(Translated from Radio Free Asia’s Tibetan Service program, Woeser’s Forum, broadcast on February 7, 2015)
On account of the deletion of information from my Facebook account, the International Campaign for Tibet, based in the United States capital of Washington, D.C. launched a petition campaign to protest it. This showed that the issue of Facebook’s deletion of information is not insignificant or violent or bloody.
On the contrary, it is a video footage and related report on 23 year old Tibetan monk, Kalsang Yeshi, who lost his life after committing self-immolation in front of a police station on December 23. Therefore, the International Campaign for Tibet on January 5 launched an online petition campaign not only wanting explanation from Facebook for the deletion of the information, but also for the respect of freedom of expression.
The petition campaign recalled that on December 23, Tibetan writer Tsering Woeser had posted a video and reported on the self-immolation by a monk in Tibet, and that within hours Facebook had deleted it. The reason Facebook gave was that it violated the social media channel’s community standards.
The text of the petition said: what’s actually being violated is Woeser’s freedom of expression and millions of Tibetans’ basic human right to have their suffering known by the world. Censoring the truth about China’s oppression of Tibetans — so severe and pervasive that some see setting themselves on fire as their only way to be heard — is wrong and shameful.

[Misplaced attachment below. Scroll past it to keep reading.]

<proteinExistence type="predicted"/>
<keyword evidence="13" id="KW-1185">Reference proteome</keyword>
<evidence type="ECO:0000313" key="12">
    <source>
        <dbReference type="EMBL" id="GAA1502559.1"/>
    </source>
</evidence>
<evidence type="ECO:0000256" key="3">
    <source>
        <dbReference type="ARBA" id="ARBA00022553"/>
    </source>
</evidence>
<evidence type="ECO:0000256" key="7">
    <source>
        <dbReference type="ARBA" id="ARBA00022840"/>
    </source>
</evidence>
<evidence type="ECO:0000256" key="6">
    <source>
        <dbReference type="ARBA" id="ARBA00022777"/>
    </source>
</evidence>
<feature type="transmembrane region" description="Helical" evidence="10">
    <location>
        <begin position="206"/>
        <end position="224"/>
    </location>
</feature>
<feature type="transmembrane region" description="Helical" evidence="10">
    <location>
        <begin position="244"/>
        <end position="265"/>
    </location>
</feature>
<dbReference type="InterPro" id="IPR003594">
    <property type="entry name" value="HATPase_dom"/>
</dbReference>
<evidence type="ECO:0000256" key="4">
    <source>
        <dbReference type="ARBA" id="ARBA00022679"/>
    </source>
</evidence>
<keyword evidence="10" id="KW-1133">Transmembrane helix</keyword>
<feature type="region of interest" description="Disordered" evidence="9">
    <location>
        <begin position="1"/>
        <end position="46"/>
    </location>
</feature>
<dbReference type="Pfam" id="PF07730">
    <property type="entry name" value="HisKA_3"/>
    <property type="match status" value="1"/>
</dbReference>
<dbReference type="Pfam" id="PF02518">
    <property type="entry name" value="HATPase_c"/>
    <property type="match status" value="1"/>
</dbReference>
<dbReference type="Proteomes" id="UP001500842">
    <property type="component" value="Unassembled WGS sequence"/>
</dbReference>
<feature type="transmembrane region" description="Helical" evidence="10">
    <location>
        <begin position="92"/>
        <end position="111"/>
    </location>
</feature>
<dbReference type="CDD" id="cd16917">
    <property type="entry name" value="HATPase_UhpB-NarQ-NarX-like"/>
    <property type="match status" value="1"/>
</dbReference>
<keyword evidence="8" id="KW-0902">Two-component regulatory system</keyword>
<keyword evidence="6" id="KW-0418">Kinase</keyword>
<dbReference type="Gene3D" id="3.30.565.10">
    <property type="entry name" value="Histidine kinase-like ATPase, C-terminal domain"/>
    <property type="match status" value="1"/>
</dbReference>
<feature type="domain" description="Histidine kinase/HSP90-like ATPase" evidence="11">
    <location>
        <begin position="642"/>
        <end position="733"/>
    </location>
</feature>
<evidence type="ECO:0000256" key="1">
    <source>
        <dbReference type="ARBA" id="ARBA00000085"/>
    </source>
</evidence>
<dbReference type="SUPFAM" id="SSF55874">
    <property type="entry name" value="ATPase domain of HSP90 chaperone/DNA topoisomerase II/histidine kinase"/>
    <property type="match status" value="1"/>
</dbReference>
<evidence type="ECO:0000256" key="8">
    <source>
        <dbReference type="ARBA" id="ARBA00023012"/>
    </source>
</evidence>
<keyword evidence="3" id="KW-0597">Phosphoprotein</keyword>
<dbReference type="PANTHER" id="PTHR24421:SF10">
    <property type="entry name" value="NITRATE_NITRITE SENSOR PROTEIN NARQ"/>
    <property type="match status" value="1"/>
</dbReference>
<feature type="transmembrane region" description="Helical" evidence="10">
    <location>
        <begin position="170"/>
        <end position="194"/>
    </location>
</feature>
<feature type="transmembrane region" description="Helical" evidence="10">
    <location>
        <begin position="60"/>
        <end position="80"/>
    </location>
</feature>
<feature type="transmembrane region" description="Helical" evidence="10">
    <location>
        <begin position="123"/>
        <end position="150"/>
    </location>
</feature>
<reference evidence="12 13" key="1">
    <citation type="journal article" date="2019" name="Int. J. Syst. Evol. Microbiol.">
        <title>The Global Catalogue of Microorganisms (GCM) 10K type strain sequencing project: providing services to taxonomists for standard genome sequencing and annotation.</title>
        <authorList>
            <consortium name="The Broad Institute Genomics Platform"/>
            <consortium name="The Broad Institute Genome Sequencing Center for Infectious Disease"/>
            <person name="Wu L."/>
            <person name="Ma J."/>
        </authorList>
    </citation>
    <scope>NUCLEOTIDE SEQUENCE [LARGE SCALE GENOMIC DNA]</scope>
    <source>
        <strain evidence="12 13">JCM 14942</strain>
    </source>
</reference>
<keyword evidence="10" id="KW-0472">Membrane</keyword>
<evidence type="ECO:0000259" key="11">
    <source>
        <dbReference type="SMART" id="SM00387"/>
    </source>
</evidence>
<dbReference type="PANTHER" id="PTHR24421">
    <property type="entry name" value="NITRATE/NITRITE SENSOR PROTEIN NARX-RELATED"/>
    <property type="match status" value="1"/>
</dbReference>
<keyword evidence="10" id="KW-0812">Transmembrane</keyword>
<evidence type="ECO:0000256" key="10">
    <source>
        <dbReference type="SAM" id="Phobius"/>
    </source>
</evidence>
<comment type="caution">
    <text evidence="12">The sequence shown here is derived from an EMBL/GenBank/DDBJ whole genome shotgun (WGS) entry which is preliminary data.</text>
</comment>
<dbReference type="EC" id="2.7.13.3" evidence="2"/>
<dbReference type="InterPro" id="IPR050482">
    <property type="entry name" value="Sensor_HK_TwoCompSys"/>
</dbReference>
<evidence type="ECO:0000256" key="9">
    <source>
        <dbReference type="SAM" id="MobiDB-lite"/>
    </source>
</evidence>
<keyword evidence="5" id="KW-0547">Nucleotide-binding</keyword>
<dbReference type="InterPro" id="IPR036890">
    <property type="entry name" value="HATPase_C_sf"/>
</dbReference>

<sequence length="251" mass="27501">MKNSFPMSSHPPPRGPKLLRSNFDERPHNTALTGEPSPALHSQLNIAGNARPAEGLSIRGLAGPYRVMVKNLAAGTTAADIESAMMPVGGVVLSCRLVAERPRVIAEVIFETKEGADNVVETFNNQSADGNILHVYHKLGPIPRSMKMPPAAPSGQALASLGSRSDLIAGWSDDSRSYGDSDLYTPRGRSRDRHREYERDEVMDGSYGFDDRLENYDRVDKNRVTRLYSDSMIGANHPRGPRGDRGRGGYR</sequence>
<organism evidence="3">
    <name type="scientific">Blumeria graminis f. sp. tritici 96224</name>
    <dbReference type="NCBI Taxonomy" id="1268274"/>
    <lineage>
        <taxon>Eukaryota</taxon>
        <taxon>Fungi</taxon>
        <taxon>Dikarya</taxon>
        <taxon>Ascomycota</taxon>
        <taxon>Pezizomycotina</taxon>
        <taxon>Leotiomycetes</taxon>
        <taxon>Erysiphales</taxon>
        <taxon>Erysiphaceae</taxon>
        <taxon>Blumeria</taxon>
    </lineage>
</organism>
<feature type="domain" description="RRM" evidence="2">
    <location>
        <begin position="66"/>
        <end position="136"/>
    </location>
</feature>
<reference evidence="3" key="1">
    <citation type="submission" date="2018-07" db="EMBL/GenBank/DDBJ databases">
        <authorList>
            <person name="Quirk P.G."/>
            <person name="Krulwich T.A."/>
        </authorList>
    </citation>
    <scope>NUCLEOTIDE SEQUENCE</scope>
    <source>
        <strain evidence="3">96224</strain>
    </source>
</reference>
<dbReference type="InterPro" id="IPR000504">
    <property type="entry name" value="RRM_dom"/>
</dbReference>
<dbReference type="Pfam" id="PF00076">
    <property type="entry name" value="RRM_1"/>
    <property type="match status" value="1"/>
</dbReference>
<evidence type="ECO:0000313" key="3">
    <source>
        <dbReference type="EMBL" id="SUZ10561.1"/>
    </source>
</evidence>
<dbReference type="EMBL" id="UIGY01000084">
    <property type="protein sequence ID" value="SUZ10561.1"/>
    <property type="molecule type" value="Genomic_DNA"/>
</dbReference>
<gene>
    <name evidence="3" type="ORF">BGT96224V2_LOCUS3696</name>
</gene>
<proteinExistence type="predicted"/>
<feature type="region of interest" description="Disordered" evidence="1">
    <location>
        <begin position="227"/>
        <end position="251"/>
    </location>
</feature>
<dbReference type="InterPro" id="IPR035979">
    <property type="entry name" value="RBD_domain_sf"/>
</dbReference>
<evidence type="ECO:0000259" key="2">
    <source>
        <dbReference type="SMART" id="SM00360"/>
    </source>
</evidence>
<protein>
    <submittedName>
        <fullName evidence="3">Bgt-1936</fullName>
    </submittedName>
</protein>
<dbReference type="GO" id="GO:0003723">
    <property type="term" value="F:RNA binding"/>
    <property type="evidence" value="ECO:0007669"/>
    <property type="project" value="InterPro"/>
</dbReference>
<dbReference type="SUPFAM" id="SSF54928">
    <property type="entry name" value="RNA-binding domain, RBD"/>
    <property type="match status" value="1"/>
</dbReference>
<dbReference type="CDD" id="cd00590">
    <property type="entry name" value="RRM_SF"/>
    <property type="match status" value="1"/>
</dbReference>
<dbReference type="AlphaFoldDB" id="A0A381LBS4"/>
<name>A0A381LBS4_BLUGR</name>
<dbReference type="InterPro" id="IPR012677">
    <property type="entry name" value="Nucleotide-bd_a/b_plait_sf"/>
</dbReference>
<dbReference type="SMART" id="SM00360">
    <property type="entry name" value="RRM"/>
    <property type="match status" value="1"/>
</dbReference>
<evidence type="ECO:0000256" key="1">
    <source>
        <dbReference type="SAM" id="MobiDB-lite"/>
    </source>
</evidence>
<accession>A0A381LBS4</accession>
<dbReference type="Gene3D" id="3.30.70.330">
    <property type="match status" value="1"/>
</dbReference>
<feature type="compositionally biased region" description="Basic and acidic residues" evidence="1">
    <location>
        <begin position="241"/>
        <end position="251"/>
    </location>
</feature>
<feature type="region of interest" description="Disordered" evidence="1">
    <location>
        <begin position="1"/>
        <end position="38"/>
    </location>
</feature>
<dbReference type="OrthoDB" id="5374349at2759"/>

The signature campaign petition said that Facebook had in the past become a forum for exchanging information in freedom by millions of people. China’s blocking of Facebook indicates that this social network forum had not agreed to the censorship applied by the Chinese Communist Government. However, the revelation of the act of deleting video, etc. of a Tibetan self-immolation is of concern to those who are denied freedom.
The signature campaign text emphasized that Facebook CEO Mark Zuckerberg needs to know that moral values such as free speech and respect for Tibetans’ lives are more important than profits. If he thinks people of conscience like you won’t protest censorship, he needs to think again.
It is encouraging that the International Campaign for Tibet had launched a petition campaign on the site of a petition hosting website Care2 that is concerned about human rights and peace. According to reports, within three weeks, they garnered 20,459 signatures from over 130 countries. On January 27, ICT President Matteo Mecacci and Care2 Vice President visited headquarters of Facebook in California and delivered the petition. International Campaign for Tibet’s President said that on behalf of all those who signed the petition they conveyed to Facebook their feeling that such actions to silence Tibetan voices cannot be tolerated. Additionally, they hoped that Facebook will not use the excuse of content of photos to silence voices expressing Tibetan grievances and criticism of the Chinese Communist Government.
Actually, this is similar to the content of the letter that I had written to Facebook. If Facebook does such censoring and delete information then those who offer their lives through self-immolation and those who photograph without consideration of the risk would be sacrificing lives for no reason. Is this Facebook’s desire? Also, one netizen said that these people have made public true information. Although such truthful information is hard to accept, deleting would not make it go away totally.
Also, there is something that needs to be heard from writer Emily Parker from New York who had done a posting on Facebook. She said: Facebook will likely never be able to satisfy Chinese censors. China is a really attractive market, and companies like Facebook would love to get in. But there would be a huge P.R. backlash if they decided to play by Chinese censorship rules.